Cole Battles

Color personalities and how to choose yours

When you make something for people to look at, you generally want them to feel a certain way. This is especially true when it comes to branding, logos, websites, and the like.

What kind of message are you trying to send? What sort of business are you in? What feelings do you want your clients to associate with your goods and services? These are all important questions to ask yourself when coming up with a brand identity.

According to many surveys throughout history, America’s favorite color is blue. Green is the second most popular among men, and purple is the second favorite among women.

So what are some well-known blue brands? You’ve probably heard of these companies: Wal-Mart, Facebook, Ford, IBM, Lowe’s, Twitter, and Samsung. This leads me to some of the personality traits associated with blue. Blue is sincere, honest, and friendly. Brands that are blue are often considered wholesome and honest. Blue is also a very relaxing color to many people.

But there are also different shades and tones of blue. A dark blue, for instance, is considered more formal and professional. Darker colors in general are more professional or mature looking. Whereas a light blue is much more youthful, open, and peaceful. Blue is also traditionally masculine.

So what color is right for you? Here is a list of a few feelings and brands associated with certain colors. Keep in mind that not everyone views everything the same and that different color values inspire different reactions. For example, if you work with trauma patients during their recovery and therapy, you probably shouldn’t choose the bright, loud red that many health institutions use.

  • Red – passion, urgency, health (Red Cross)
  • Yellow – happiness, warning, positivity, stress (McDonald’s)
  • Blue – honesty, loyalty, sincerity (GE)
  • Green – nature, life, prosperity, cleanliness (John Deere)
  • Orange – lively, friendly (Home Depot)
  • Purple – elegance, creativity, peace, wealth (Cadbury)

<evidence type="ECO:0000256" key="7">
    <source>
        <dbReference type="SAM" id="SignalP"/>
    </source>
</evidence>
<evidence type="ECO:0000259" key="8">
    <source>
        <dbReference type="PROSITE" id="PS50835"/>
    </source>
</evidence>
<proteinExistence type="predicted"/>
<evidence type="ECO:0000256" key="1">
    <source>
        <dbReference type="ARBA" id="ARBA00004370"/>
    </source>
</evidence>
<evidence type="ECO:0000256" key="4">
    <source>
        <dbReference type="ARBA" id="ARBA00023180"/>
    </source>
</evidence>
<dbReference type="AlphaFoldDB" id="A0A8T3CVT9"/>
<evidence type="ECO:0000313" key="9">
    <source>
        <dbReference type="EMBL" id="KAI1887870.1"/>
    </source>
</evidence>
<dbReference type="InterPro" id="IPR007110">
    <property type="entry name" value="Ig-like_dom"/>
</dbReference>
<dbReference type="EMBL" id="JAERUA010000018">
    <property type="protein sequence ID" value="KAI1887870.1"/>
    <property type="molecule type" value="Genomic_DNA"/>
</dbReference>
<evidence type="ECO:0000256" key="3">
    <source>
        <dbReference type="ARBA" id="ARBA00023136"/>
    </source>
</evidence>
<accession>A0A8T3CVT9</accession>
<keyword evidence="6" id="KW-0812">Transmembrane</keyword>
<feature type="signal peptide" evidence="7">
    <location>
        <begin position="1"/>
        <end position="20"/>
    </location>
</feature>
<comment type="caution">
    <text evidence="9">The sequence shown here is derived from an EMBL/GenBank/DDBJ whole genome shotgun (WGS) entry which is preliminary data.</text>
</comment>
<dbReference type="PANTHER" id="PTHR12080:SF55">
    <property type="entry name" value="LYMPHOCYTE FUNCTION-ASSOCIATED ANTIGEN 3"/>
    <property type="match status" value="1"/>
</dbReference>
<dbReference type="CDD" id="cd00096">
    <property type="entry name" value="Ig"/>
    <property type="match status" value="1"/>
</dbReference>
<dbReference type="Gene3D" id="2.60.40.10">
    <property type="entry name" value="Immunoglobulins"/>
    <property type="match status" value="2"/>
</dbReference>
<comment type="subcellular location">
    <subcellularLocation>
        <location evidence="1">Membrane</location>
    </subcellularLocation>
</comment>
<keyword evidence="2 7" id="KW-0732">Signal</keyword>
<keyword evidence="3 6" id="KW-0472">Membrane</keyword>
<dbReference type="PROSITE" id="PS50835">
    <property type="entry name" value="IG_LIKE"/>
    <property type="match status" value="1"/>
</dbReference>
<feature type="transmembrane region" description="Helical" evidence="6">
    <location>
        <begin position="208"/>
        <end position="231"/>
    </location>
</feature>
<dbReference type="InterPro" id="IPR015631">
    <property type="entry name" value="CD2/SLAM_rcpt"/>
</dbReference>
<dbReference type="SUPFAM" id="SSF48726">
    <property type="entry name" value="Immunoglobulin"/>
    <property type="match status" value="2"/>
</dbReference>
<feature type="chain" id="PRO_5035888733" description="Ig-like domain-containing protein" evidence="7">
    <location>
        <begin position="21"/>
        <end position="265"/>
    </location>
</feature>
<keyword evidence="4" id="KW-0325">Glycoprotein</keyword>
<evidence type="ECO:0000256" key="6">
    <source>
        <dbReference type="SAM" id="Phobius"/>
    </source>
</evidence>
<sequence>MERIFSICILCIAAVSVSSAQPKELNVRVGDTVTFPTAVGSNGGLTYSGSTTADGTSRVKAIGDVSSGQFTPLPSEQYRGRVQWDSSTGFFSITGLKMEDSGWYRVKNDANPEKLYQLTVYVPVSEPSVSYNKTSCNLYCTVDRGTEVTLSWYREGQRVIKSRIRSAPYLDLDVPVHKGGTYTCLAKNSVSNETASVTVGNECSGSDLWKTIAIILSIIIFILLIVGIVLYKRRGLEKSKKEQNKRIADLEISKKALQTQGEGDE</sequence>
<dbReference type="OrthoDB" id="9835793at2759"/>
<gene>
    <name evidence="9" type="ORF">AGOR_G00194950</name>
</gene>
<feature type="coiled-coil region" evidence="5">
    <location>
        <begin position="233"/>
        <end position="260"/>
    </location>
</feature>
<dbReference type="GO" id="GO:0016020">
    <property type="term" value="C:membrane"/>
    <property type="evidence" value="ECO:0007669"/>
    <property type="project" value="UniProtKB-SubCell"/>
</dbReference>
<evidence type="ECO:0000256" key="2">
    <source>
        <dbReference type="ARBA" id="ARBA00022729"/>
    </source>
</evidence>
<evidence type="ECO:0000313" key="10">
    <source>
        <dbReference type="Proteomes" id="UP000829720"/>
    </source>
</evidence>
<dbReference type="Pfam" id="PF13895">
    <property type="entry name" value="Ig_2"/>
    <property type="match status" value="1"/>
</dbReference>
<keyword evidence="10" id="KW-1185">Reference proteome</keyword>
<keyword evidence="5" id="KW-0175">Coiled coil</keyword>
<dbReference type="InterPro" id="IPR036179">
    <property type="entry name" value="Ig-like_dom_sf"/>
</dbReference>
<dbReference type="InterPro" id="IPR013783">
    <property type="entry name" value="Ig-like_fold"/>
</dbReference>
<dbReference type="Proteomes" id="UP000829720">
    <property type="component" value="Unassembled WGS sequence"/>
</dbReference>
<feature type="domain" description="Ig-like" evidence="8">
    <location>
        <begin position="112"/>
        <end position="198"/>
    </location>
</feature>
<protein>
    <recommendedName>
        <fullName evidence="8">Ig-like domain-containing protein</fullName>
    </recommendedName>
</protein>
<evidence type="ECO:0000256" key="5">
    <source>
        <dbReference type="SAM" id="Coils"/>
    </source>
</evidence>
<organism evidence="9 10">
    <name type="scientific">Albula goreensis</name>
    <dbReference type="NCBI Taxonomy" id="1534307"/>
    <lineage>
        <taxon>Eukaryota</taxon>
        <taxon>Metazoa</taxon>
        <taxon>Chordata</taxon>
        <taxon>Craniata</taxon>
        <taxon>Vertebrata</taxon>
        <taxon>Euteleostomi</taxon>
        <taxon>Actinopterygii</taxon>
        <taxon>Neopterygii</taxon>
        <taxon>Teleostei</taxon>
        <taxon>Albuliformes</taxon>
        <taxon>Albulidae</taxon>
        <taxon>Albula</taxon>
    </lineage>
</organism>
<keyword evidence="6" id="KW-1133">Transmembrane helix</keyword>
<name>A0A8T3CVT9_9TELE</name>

• Pink – innocence, spring, youth, femininity (Barbie)
  • Brown – earth, traditional, rugged (UPS)
  • White – cleanliness, health, innocence (PBS)
  • Gray – neutral, serious, relaxed, the opposite of exuberant (Wikipedia)
  • Black – strength, luxury, maturity, bold (Chanel)

There are obviously many more colors than just the eleven listed here. Take chartreuse, for example, a nice tennis ball yellow-green. This color is currently considered very trendy and is a springtime or autumn color. It is associated with gardening, nature, and Etsy-type craft stores. This color can inspire both action or relaxation depending on the context.

 

Periwinkle blue, which is my favorite color, is considered very calming and open and a winter or spring color. It can be paired with complementary oranges or greens or with other blues and neutrals. Periwinkle is also currently considered trendy, but its roots go back further as a popular pastel blue color. It was big in Impressionist art and throughout fashion during the roaring 20s.

As you may have noticed, color has a lot of baggage that can be helpful or harmful when defining a brand. There are stereotypical characteristics associated with each unique hue, but each color also has the power to elicit very individualized reactions.

When choosing the colors for your brand, it is important to consider the stereotypes first, then look at variations to give yourself a way to stand out if that is your wish. You also have to remember the industry you are in, the people you are trying to reach, and how you want clients to react to your brand’s image.

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